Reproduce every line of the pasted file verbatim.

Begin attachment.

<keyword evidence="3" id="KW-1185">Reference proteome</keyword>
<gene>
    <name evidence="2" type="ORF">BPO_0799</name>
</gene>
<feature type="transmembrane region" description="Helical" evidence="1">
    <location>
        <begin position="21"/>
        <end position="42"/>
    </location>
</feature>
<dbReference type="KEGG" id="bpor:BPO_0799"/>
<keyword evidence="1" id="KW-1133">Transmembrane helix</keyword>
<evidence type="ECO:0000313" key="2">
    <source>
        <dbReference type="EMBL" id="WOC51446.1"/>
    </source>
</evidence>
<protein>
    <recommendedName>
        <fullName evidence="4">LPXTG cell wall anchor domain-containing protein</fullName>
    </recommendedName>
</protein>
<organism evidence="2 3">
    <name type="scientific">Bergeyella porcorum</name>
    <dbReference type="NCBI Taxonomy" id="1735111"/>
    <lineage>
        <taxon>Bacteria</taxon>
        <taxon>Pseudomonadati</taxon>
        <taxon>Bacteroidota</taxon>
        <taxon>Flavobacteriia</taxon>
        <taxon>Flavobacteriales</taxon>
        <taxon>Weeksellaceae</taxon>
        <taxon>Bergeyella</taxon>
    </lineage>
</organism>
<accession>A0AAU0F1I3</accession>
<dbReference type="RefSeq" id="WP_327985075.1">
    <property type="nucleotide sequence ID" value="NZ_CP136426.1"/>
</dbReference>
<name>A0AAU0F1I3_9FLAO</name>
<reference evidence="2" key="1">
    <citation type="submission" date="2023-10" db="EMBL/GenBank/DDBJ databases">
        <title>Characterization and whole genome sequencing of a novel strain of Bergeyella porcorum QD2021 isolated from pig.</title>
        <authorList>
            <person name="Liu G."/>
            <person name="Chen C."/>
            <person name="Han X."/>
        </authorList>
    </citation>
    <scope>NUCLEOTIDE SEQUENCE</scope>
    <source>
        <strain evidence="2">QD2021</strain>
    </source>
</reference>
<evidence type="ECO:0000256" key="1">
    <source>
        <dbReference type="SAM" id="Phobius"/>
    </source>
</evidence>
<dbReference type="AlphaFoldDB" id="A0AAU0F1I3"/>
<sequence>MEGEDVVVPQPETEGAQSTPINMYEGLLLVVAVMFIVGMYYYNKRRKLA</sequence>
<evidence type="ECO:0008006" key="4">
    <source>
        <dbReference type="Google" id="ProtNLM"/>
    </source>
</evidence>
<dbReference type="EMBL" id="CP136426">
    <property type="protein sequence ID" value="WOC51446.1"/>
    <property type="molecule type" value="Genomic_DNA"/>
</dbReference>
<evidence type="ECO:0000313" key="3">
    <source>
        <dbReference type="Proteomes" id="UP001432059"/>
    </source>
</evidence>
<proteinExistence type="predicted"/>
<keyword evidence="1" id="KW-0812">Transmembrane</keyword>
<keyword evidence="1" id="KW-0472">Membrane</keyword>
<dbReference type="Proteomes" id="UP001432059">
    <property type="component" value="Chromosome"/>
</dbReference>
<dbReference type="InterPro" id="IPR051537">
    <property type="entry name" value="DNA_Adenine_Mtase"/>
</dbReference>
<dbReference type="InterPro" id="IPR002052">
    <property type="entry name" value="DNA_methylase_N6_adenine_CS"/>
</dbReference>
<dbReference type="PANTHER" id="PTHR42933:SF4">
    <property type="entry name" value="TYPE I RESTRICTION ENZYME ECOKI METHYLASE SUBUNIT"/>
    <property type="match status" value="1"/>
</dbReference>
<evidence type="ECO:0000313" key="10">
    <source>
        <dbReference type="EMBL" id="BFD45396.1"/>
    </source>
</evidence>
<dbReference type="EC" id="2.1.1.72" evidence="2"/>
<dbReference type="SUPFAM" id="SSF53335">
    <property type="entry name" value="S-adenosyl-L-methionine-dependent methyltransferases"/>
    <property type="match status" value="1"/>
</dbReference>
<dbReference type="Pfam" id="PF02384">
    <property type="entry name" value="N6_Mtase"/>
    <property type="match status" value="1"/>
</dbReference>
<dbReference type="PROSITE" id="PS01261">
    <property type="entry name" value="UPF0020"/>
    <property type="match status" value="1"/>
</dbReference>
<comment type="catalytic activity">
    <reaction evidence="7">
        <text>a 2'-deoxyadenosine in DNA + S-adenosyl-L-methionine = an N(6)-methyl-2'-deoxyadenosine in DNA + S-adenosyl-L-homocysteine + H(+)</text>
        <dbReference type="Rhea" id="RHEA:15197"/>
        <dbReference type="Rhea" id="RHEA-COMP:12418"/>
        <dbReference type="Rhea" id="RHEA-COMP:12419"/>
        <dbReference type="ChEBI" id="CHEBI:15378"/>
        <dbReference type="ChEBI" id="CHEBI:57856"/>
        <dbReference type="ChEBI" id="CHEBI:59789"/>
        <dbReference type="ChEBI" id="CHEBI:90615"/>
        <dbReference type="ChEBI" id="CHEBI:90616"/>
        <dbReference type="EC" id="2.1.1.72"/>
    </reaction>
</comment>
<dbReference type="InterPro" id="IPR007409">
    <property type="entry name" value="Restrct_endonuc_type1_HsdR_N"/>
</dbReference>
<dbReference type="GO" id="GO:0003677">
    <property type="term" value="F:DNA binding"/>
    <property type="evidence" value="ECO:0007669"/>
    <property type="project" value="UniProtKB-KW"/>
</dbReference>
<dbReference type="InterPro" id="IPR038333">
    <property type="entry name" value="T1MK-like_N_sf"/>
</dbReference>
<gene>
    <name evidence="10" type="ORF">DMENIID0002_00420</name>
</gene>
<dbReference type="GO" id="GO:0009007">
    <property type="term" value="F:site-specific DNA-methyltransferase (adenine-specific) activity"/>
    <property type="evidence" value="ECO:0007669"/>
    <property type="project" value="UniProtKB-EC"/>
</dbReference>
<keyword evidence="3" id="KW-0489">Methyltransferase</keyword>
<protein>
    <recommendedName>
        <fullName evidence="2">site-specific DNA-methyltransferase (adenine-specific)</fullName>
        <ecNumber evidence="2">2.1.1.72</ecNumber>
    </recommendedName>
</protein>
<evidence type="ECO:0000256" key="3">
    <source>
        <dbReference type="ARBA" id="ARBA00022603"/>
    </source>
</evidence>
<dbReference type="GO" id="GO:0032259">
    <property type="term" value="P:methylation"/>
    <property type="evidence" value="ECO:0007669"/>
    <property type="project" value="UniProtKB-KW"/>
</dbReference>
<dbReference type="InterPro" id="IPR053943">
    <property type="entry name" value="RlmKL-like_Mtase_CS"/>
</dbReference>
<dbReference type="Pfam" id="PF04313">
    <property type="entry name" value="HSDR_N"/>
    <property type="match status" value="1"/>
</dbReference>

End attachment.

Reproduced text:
<keyword evidence="3" id="KW-1185">Reference proteome</keyword>
<gene>
    <name evidence="2" type="ORF">BPO_0799</name>
</gene>
<feature type="transmembrane region" description="Helical" evidence="1">
    <location>
        <begin position="21"/>
        <end position="42"/>
    </location>
</feature>
<dbReference type="KEGG" id="bpor:BPO_0799"/>
<keyword evidence="1" id="KW-1133">Transmembrane helix</keyword>
<evidence type="ECO:0000313" key="2">
    <source>
        <dbReference type="EMBL" id="WOC51446.1"/>
    </source>
</evidence>
<protein>
    <recommendedName>
        <fullName evidence="4">LPXTG cell wall anchor domain-containing protein</fullName>
    </recommendedName>
</protein>
<organism evidence="2 3">
    <name type="scientific">Bergeyella porcorum</name>
    <dbReference type="NCBI Taxonomy" id="1735111"/>
    <lineage>
        <taxon>Bacteria</taxon>
        <taxon>Pseudomonadati</taxon>
        <taxon>Bacteroidota</taxon>
        <taxon>Flavobacteriia</taxon>
        <taxon>Flavobacteriales</taxon>
        <taxon>Weeksellaceae</taxon>
        <taxon>Bergeyella</taxon>
    </lineage>
</organism>
<accession>A0AAU0F1I3</accession>
<dbReference type="RefSeq" id="WP_327985075.1">
    <property type="nucleotide sequence ID" value="NZ_CP136426.1"/>
</dbReference>
<name>A0AAU0F1I3_9FLAO</name>
<reference evidence="2" key="1">
    <citation type="submission" date="2023-10" db="EMBL/GenBank/DDBJ databases">
        <title>Characterization and whole genome sequencing of a novel strain of Bergeyella porcorum QD2021 isolated from pig.</title>
        <authorList>
            <person name="Liu G."/>
            <person name="Chen C."/>
            <person name="Han X."/>
        </authorList>
    </citation>
    <scope>NUCLEOTIDE SEQUENCE</scope>
    <source>
        <strain evidence="2">QD2021</strain>
    </source>
</reference>
<evidence type="ECO:0000256" key="1">
    <source>
        <dbReference type="SAM" id="Phobius"/>
    </source>
</evidence>
<dbReference type="AlphaFoldDB" id="A0AAU0F1I3"/>
<sequence>MEGEDVVVPQPETEGAQSTPINMYEGLLLVVAVMFIVGMYYYNKRRKLA</sequence>
<evidence type="ECO:0008006" key="4">
    <source>
        <dbReference type="Google" id="ProtNLM"/>
    </source>
</evidence>
<dbReference type="EMBL" id="CP136426">
    <property type="protein sequence ID" value="WOC51446.1"/>
    <property type="molecule type" value="Genomic_DNA"/>
</dbReference>
<evidence type="ECO:0000313" key="3">
    <source>
        <dbReference type="Proteomes" id="UP001432059"/>
    </source>
</evidence>
<proteinExistence type="predicted"/>
<keyword evidence="1" id="KW-0812">Transmembrane</keyword>
<keyword evidence="1" id="KW-0472">Membrane</keyword>
<dbReference type="Proteomes" id="UP001432059">
    <property type="component" value="Chromosome"/>
</dbReference>
<dbReference type="InterPro" id="IPR051537">
    <property type="entry name" value="DNA_Adenine_Mtase"/>
</dbReference>
<dbReference type="InterPro" id="IPR002052">
    <property type="entry name" value="DNA_methylase_N6_adenine_CS"/>
</dbReference>
<dbReference type="PANTHER" id="PTHR42933:SF4">
    <property type="entry name" value="TYPE I RESTRICTION ENZYME ECOKI METHYLASE SUBUNIT"/>
    <property type="match status" value="1"/>
</dbReference>
<evidence type="ECO:0000313" key="10">
    <source>
        <dbReference type="EMBL" id="BFD45396.1"/>
    </source>
</evidence>
<dbReference type="EC" id="2.1.1.72" evidence="2"/>
<dbReference type="SUPFAM" id="SSF53335">
    <property type="entry name" value="S-adenosyl-L-methionine-dependent methyltransferases"/>
    <property type="match status" value="1"/>
</dbReference>
<dbReference type="Pfam" id="PF02384">
    <property type="entry name" value="N6_Mtase"/>
    <property type="match status" value="1"/>
</dbReference>
<dbReference type="PROSITE" id="PS01261">
    <property type="entry name" value="UPF0020"/>
    <property type="match status" value="1"/>
</dbReference>
<comment type="catalytic activity">
    <reaction evidence="7">
        <text>a 2'-deoxyadenosine in DNA + S-adenosyl-L-methionine = an N(6)-methyl-2'-deoxyadenosine in DNA + S-adenosyl-L-homocysteine + H(+)</text>
        <dbReference type="Rhea" id="RHEA:15197"/>
        <dbReference type="Rhea" id="RHEA-COMP:12418"/>
        <dbReference type="Rhea" id="RHEA-COMP:12419"/>
        <dbReference type="ChEBI" id="CHEBI:15378"/>
        <dbReference type="ChEBI" id="CHEBI:57856"/>
        <dbReference type="ChEBI" id="CHEBI:59789"/>
        <dbReference type="ChEBI" id="CHEBI:90615"/>
        <dbReference type="ChEBI" id="CHEBI:90616"/>
        <dbReference type="EC" id="2.1.1.72"/>
    </reaction>
</comment>
<dbReference type="InterPro" id="IPR007409">
    <property type="entry name" value="Restrct_endonuc_type1_HsdR_N"/>
</dbReference>
<dbReference type="GO" id="GO:0003677">
    <property type="term" value="F:DNA binding"/>
    <property type="evidence" value="ECO:0007669"/>
    <property type="project" value="UniProtKB-KW"/>
</dbReference>
<dbReference type="InterPro" id="IPR038333">
    <property type="entry name" value="T1MK-like_N_sf"/>
</dbReference>
<gene>
    <name evidence="10" type="ORF">DMENIID0002_00420</name>
</gene>
<dbReference type="GO" id="GO:0009007">
    <property type="term" value="F:site-specific DNA-methyltransferase (adenine-specific) activity"/>
    <property type="evidence" value="ECO:0007669"/>
    <property type="project" value="UniProtKB-EC"/>
</dbReference>
<keyword evidence="3" id="KW-0489">Methyltransferase</keyword>
<protein>
    <recommendedName>
        <fullName evidence="2">site-specific DNA-methyltransferase (adenine-specific)</fullName>
        <ecNumber evidence="2">2.1.1.72</ecNumber>
    </recommendedName>
</protein>
<evidence type="ECO:0000256" key="3">
    <source>
        <dbReference type="ARBA" id="ARBA00022603"/>
    </source>
</evidence>
<dbReference type="GO" id="GO:0032259">
    <property type="term" value="P:methylation"/>
    <property type="evidence" value="ECO:0007669"/>
    <property type="project" value="UniProtKB-KW"/>
</dbReference>
<dbReference type="InterPro" id="IPR053943">
    <property type="entry name" value="RlmKL-like_Mtase_CS"/>
</dbReference>
<dbReference type="Pfam" id="PF04313">
    <property type="entry name" value="HSDR_N"/>
    <property type="match status" value="1"/>
</dbReference>